As all eyes turn to Rio this summer, a lot of us will be sitting on the sofa thinking about sport and very probably dreaming about being better at it. Science superstar Glenn Murphy’s witty, fact-filled and very child-friendly book is a great guide to the human body and explains the physics behind different kinds of sport, examining what it takes to be good at anything from running to cross-country skiing, or the high jump. It’s packed too with interesting pieces of information about the history of the different sports and is great for browsing. Reassuringly – sort of anyway – he explains that we all have the ability to reach Olympic levels of speed and strength, and all it takes is about 10,000 hours of sports training … ~ Andrea Reece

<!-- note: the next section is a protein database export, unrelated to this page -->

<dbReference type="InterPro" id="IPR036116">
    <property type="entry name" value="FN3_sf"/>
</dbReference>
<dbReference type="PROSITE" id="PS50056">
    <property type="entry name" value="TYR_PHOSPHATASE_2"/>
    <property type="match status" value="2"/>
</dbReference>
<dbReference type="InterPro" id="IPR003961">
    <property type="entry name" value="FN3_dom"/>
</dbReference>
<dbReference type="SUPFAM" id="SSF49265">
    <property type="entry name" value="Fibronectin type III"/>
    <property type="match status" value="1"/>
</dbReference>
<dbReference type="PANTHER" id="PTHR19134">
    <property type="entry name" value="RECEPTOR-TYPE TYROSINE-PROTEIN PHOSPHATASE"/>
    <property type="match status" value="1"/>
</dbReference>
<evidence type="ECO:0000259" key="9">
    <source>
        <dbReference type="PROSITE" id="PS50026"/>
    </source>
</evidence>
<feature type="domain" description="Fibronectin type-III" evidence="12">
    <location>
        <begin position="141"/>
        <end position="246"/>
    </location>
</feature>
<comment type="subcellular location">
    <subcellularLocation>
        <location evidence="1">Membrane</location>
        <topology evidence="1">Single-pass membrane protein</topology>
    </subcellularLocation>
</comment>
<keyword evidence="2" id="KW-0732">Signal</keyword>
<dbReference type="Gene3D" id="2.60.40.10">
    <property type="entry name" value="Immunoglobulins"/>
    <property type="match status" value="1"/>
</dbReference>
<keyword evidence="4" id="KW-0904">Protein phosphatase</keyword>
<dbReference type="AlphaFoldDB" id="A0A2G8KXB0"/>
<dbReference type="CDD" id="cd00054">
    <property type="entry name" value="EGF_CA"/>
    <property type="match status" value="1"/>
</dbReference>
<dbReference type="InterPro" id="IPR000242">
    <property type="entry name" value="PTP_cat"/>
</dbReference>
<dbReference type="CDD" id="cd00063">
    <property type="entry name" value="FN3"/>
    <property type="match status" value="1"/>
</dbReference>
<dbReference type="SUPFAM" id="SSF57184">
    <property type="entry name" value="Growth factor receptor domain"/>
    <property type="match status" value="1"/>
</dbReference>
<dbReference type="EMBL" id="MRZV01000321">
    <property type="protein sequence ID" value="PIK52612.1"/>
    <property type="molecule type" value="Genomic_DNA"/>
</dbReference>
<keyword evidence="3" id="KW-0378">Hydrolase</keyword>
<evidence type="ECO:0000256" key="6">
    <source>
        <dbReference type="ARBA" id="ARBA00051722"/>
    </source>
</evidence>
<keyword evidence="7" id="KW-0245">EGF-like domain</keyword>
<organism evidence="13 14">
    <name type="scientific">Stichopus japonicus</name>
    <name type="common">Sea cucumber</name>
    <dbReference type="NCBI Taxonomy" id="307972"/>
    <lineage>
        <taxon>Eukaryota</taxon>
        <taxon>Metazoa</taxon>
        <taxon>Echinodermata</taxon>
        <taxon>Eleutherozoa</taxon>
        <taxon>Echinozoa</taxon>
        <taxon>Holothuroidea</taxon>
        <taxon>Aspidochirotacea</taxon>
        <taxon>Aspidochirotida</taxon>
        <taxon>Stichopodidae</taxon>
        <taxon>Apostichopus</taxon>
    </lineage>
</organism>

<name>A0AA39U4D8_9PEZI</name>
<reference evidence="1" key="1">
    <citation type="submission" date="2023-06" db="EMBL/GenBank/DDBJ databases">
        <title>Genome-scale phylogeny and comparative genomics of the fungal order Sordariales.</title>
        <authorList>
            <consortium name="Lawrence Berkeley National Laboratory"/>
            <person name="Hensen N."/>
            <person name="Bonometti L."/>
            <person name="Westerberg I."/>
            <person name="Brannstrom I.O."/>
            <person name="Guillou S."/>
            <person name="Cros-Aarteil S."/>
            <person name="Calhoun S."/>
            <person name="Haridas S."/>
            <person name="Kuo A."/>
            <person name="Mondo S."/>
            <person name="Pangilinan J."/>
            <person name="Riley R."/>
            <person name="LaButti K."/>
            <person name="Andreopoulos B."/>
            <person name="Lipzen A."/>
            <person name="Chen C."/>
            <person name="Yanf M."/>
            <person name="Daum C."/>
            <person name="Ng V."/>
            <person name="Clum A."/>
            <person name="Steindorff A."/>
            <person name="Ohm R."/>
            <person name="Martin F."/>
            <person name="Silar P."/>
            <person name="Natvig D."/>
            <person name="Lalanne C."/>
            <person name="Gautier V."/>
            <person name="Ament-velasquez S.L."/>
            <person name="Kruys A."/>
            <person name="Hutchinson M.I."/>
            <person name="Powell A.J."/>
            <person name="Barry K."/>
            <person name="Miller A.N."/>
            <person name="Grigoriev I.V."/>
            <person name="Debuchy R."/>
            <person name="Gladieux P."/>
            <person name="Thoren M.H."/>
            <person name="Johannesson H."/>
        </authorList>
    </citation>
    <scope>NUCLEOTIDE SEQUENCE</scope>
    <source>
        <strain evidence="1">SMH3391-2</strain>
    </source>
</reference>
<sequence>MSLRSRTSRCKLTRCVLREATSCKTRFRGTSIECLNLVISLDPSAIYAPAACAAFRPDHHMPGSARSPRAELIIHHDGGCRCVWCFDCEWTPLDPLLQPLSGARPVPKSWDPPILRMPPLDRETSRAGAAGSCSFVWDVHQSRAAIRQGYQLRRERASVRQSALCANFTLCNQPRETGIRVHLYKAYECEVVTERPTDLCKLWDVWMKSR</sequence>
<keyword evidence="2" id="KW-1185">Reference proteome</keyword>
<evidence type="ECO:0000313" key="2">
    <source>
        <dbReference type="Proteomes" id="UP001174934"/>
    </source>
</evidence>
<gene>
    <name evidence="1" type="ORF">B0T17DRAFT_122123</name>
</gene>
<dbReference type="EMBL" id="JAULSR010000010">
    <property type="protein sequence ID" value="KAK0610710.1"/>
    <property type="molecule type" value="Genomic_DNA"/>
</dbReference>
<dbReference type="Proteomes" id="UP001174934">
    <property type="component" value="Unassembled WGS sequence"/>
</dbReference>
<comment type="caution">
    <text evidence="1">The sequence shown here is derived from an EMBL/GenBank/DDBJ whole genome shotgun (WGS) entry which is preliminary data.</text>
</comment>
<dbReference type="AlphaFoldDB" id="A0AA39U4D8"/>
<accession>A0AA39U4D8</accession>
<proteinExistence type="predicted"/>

Computer coding may not be the easiest skill to master, but it is definitely a useful one to have. Coding for Beginners using Scratch does an excellent job of making it a fun and accessible journey for even the youngest readers. With all terms explained throughout the book and colourful, creative images to help readers along the way, they will be designing balloon sprites and heroes for their own games before you know it. It is both a great starter lesson for moving on to more advanced software and a book to give you a new hobby with which to impress friends. ~ Andrea Reece 36 million children have taken part in "hour of code" activities worldwide, and coding clubs are becoming an increasingly popular after-school activity. This book, Coding for Beginners Using Python and the companion title - Lift-the-Flaps Computers and Coding - are a fun and essential introduction to what can be sometimes still seen as an intimidating subject.